People: the business diary

Michael O'Leary describes himself as unemployable in any other industry than airlines. Picture: Getty
Michael O'Leary describes himself as unemployable in any other industry than airlines. Picture: Getty
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IN TYPICAL investor AGM fashion, things took a quixotically circuitous route at spirits giant Diageo’s gathering last week.

Chief executive Ivan Menezes was lured by one private shareholder into enthusing about the commercial prospects for the Johnnie Walker maker from the upcoming Ryder Cup, given that the company owns Gleneagles hotel.

Menezes said he was looking forward to “lots of rich Americans” using the venue when they attended the event.

The private shareholder ventured innocently whether the famous hotel might provide “anything for shareholders – a cup of tea and a biscuit?”

Menezes turned to his chairman on the rostrum, Dr Franz Humer, and said: “Are you going to handle this?”

Humer smiled. “I always get the easy questions,” he said, to audience laughter.

Later Humer provoked further unwitting shareholder glee when, explaining Diageo’s moves to crack down on illegal tampering with Scotch whisky, he said the company had investigated ways of having caps that once illicitly removed from bottles “could not be put back on again”.

Bog-snorkeller’s breakfast

News that Edinburgh Chamber of Commerce is to host a Breakfast Connections event featuring Ryanair boss Michael O’Leary spread so quickly on Twitter that tickets sold out in record time prompting an extension to the initial capacity and release of more tickets.

O’Leary will be in the capital for the event at the Balmoral Hotel on 7 October, which is expected to be attended by more than 150 Edinburgh business folk.

His distinctive style was evident in the biography he supplied for the event, which reads: “Born in a stable in 1961, he was a boy genius, who excelled both academically and in sports. Having represented Ireland at bog snorkelling and flower arranging, he graduated from Trinity College in Dublin as soon as they could get rid of him.

“He became another boring KPMG accountant until divine inspiration sentenced to him to lifelong servitude in the airline business, as he is manifestly unsuitable for employment in any properly functioning industry.”

iStar of the show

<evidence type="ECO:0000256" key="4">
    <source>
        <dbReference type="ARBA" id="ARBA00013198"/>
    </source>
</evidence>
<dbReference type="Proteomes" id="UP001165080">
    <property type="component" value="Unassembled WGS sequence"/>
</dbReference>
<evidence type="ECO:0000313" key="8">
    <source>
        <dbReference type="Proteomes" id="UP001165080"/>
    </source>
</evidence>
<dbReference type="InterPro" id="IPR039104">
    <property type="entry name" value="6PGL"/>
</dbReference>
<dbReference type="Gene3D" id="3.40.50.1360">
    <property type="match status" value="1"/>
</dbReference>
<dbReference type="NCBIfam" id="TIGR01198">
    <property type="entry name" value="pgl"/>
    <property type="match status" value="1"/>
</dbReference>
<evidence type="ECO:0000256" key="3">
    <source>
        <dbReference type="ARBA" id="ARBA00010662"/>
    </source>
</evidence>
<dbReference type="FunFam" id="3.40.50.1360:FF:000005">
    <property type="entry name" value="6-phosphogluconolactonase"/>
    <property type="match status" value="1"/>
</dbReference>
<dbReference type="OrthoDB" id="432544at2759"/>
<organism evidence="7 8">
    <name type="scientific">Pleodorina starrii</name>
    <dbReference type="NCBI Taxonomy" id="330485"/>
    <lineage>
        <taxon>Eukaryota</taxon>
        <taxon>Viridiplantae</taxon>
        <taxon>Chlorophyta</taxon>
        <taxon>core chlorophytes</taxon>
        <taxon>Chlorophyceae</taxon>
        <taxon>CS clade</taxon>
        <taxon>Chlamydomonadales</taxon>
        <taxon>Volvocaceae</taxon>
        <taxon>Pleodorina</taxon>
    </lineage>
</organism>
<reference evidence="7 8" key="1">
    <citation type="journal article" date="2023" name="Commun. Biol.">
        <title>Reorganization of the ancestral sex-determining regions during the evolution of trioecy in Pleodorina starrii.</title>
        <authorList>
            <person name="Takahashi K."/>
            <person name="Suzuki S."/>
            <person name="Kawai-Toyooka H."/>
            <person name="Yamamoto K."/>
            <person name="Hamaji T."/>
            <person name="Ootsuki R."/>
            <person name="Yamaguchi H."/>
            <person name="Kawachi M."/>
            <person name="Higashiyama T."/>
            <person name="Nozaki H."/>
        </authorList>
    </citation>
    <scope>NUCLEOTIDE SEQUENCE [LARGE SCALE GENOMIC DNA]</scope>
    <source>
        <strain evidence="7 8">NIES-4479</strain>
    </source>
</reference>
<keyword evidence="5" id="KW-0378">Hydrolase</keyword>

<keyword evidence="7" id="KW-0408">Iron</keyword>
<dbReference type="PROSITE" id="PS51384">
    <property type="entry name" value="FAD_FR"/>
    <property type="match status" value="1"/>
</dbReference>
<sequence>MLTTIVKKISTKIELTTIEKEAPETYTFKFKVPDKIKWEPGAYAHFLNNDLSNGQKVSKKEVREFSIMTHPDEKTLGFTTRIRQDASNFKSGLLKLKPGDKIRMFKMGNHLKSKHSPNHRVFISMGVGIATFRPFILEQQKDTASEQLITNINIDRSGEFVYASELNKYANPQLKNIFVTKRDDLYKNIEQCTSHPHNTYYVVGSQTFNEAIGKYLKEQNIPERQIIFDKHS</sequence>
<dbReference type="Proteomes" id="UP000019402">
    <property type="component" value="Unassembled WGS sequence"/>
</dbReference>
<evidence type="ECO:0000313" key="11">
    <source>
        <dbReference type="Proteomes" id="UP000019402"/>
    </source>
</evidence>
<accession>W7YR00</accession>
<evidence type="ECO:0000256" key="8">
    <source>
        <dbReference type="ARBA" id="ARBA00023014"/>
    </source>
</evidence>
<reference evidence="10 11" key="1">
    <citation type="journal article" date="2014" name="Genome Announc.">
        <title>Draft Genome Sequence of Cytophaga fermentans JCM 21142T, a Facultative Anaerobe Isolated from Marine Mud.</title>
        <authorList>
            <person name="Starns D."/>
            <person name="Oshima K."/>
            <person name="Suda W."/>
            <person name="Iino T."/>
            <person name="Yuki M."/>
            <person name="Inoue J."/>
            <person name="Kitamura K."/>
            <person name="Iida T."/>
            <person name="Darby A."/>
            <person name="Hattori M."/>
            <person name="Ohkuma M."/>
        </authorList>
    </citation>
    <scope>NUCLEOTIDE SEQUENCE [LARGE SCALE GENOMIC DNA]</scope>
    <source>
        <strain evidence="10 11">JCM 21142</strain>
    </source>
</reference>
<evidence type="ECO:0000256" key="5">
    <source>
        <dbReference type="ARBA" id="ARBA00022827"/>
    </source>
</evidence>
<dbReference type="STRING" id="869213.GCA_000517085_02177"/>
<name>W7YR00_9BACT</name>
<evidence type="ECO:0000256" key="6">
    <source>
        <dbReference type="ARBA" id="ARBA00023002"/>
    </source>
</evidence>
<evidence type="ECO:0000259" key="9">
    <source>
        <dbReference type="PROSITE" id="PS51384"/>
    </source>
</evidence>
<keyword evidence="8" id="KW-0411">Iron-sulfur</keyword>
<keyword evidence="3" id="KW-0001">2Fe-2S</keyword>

Edinburgh entrepreneurs Neil Tocher and Cameron Ure have gained further plaudits for their revolutionary 360-degree iStar camera, which has now attracted the attention of Sky News.

Their company, NCTech, which builds the iStar in its Morningside workshops, was featured in a conference session produced by the broadcaster at an electronic media and entertainment exhibition and conference in Amsterdam.

Sky News’ head of technology Steve Bennedik enthused: “Virtual reality and 360 imaging is a fascinating field. The iStar is an example of emerging products which are starting to move into this space.”

He said filming could be used “at an event or protest, up a mountain, from a helicopter or drone”.

The iStar has also attracted interest from Google and film director Steven Spielberg.

Win-win for 25th birthday

Congratulations to Glasgow-based media-training company The Broadcasting Business on reaching its 25th birthday.

Boss Bill McFarlan was part of the Commonwealth Games bid team in 2007 – training dozens of folk on how to sell the city to the Commonwealth Federation. And he led the media-training of dozens of athletes before this summer’s big event.

But he confesses that his training techniques have not always worked.

“I addressed the 310 members of Team Scotland in Stirling,” recalls McFarlan, “one week before the Games started.

“I told them that it’s OK to be nervous approaching the Games, but be positive about that feeling and regard it as excitement. So when the BBC asks you how you’re feeling about these home Games, tell them ‘I’m excited!’”

The following night, one of his audience pops up on the BBC’s Reporting Scotland – and is asked how she’s feeling about the upcoming Games.

“I’m watching at home as she pauses,” says McFarlan, “and I’m willing her to say ‘excited!’”

But instead she replies: “Well I’d normally say I’m nervous… but I was told at a seminar at the weekend to say I’m excited instead.”

Guess you win some…